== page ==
Trans pioneer Sir Lady Java fought LAPD discrimination in 1967

Almost half a century before “RuPaul’s Drag Race” and “Pose,” Sir Lady Java was a pioneering transgender activist and entertainer who fought against a Los Angeles law that restricted drag performance.

She also spoke truth to power by challenging the Los Angeles Police Department and the city.

Also, as a Black gender non-conforming woman, she witnessed a point in history – The intersection of discriminatory law enforcement tactics targeting Black and brown as well as queer communities in Los Angeles in the 1960s.

Sir Lady Java was a dancer, singer, and comedian, who worked with Sammy Davis Jr. and Richard Pryor, among other people.

Born and raised in New Orleans, Sir Lady Java was a drag performer and waitress in 1960s Los Angeles.

But the Los Angeles Police Department put an end to her career.

Passed in 1958, the city’s notorious ordinance Rule #9 said bar owners couldn’t hire anyone who performed as the opposite sex to the one they were assigned at birth.

For Sir Lady Java, the impacts of the law hit a fever pitch in 1967 at the Redd Foxx, a Black-owned nightclub that was named for its owner, renowned stand-up comedian and actor John Elroy Sanford, who also was known as Redd  Foxx.

Sanford applied for a performance permit for Sir Lady Java, but the LAPD denied it.

Later, she protested at the Redd Foxx, arguing for her right to work.

Her activism was historic because she was the first person to not only protest the law, but also challenge it.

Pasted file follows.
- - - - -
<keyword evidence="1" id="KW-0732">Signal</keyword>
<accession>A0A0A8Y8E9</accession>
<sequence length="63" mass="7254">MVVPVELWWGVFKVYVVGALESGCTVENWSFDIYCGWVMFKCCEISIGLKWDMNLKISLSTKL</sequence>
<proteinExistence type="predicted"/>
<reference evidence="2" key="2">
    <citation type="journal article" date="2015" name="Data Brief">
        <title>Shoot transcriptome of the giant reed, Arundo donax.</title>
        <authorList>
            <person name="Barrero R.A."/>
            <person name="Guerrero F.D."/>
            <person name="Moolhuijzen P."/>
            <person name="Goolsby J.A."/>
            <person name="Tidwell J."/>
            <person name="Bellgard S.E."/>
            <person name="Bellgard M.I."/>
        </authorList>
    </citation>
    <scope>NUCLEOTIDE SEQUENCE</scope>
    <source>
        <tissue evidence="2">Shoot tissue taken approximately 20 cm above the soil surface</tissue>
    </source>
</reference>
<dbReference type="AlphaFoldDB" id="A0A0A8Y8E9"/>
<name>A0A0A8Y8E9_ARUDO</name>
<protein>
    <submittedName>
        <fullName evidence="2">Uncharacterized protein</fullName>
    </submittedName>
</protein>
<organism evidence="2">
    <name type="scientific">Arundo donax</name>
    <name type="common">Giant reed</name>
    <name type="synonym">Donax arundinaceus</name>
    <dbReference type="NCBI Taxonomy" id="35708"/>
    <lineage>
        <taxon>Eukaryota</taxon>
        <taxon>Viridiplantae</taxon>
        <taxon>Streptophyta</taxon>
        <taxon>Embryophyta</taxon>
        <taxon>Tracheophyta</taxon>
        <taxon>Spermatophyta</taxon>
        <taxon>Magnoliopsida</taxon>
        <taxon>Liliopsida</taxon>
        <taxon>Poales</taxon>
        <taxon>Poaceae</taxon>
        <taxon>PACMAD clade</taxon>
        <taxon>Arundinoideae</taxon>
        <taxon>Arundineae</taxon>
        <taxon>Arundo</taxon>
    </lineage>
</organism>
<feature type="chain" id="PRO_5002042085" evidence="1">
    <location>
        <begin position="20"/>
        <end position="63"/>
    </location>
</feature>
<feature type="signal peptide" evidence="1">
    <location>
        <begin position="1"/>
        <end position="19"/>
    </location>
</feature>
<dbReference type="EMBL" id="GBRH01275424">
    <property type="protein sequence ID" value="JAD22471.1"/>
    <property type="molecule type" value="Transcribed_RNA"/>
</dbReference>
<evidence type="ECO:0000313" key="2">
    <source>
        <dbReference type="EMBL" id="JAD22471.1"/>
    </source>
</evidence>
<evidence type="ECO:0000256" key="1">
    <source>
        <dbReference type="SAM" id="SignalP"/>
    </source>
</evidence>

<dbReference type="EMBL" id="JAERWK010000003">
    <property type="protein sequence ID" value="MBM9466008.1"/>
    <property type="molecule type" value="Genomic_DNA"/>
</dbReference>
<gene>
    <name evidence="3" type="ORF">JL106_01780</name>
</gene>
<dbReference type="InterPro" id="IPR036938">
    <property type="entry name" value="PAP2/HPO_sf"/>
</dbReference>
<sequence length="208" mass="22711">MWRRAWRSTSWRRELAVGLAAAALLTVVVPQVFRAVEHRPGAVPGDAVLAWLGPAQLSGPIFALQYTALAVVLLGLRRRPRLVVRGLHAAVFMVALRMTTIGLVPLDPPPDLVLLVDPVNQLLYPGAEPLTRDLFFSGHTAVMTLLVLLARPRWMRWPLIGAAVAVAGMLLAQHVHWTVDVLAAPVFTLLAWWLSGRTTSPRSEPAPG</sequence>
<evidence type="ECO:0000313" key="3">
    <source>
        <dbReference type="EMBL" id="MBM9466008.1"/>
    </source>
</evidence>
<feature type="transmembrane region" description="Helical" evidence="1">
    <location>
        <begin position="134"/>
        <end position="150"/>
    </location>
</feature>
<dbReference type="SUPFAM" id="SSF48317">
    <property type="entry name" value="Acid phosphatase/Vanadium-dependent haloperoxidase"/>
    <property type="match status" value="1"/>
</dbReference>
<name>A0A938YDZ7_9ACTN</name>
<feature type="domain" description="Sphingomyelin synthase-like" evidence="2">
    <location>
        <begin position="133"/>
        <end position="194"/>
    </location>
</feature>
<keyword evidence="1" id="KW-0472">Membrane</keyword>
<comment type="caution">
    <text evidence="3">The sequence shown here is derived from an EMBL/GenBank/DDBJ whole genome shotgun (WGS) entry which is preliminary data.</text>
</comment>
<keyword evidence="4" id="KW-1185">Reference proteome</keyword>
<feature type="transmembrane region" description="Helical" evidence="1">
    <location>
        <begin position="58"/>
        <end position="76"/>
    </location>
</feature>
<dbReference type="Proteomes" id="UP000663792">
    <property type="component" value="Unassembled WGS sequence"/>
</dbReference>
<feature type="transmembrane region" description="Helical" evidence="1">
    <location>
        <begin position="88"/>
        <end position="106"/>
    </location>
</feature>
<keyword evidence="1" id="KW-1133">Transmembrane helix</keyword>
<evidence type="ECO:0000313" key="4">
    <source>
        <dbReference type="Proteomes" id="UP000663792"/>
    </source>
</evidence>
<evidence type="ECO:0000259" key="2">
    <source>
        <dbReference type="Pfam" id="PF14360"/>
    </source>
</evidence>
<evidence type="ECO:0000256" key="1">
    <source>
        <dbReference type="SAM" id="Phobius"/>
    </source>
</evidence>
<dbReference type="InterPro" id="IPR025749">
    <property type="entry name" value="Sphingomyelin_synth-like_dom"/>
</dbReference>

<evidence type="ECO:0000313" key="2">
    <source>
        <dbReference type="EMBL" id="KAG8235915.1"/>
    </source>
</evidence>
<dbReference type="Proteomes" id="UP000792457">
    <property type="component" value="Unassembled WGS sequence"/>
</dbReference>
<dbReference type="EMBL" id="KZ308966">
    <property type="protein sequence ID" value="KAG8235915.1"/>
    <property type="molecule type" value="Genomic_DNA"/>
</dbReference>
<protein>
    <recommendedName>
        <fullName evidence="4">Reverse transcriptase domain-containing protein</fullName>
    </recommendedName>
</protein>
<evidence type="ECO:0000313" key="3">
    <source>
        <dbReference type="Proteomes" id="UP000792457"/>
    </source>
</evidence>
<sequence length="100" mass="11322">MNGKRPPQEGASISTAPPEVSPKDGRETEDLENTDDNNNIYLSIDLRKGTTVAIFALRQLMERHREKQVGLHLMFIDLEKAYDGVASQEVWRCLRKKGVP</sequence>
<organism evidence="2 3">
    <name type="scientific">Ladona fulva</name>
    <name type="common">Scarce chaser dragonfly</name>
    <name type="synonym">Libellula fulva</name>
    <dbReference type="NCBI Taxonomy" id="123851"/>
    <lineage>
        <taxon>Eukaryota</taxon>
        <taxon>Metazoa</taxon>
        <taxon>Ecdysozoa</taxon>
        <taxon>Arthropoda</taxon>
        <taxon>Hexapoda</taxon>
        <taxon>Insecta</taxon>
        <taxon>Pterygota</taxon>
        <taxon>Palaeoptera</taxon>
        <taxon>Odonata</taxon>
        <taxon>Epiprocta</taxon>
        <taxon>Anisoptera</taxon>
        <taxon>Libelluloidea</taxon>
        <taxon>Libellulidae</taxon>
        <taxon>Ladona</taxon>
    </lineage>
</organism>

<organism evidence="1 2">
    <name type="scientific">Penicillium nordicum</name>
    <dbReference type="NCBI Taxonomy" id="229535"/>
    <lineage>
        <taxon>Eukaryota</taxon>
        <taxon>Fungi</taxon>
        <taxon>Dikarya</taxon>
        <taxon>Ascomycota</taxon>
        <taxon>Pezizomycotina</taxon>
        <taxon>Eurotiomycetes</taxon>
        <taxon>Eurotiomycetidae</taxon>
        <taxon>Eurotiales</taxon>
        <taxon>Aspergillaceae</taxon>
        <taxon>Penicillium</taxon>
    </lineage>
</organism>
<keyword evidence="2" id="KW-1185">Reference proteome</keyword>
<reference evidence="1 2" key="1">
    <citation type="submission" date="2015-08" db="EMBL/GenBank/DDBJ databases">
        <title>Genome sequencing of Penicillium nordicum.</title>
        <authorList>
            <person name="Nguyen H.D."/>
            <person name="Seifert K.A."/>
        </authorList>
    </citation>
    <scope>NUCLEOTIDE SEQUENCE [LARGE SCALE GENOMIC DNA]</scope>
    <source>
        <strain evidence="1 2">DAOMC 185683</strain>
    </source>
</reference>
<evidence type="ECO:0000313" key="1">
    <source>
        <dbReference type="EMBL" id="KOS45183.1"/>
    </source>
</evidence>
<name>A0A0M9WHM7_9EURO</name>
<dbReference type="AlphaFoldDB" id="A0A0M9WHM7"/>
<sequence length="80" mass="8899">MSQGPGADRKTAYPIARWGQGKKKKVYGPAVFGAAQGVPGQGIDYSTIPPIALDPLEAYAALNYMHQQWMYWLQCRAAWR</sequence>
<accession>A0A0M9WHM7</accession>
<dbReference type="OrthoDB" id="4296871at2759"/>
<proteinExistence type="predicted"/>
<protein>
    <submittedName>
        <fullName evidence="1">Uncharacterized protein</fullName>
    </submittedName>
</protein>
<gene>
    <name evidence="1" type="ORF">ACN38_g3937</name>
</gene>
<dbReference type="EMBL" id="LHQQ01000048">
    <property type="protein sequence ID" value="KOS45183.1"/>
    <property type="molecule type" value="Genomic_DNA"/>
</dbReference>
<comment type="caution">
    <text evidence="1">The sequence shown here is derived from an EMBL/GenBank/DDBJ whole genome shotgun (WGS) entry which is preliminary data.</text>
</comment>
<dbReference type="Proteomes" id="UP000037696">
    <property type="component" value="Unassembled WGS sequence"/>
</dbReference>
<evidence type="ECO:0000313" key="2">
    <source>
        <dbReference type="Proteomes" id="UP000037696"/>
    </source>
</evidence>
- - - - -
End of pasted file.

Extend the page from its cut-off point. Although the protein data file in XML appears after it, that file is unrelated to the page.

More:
The ACLU sued Los Angeles on her behalf, but the court refused to hear her case because only bar or club owners could file a lawsuit.

The ACLU couldn’t find a bar owner willing to sue the city, and Sir Lady Java lost her case. 

Her protest did raise awareness and visibility about the issue.

Two years later, the ordinance was overturned in a separate lawsuit.

With the law overturned, Sir Lady Java returned to the stage and continued performing in LA nightclubs in the 1970s and early 1980s.

In 2022, her trailblazing efforts were recognized; the 79-year-old was the community grand marshal in the LA Pride Parade.

About the author

Phillip Zonkel

Award-winning journalist Phillip Zonkel spent 17 years at Long Beach's Press-Telegram, where he was the first reporter in the paper's history to have a beat covering the city's vibrant LGBTQ. He also created and ran the popular and innovative LGBTQ news blog, Out in the 562.

He won two awards and received a nomination for his reporting on the local LGBTQ community, including a two-part investigation that exposed anti-gay bullying of local high school students and the school districts' failure to implement state mandated protections for LGBTQ students.

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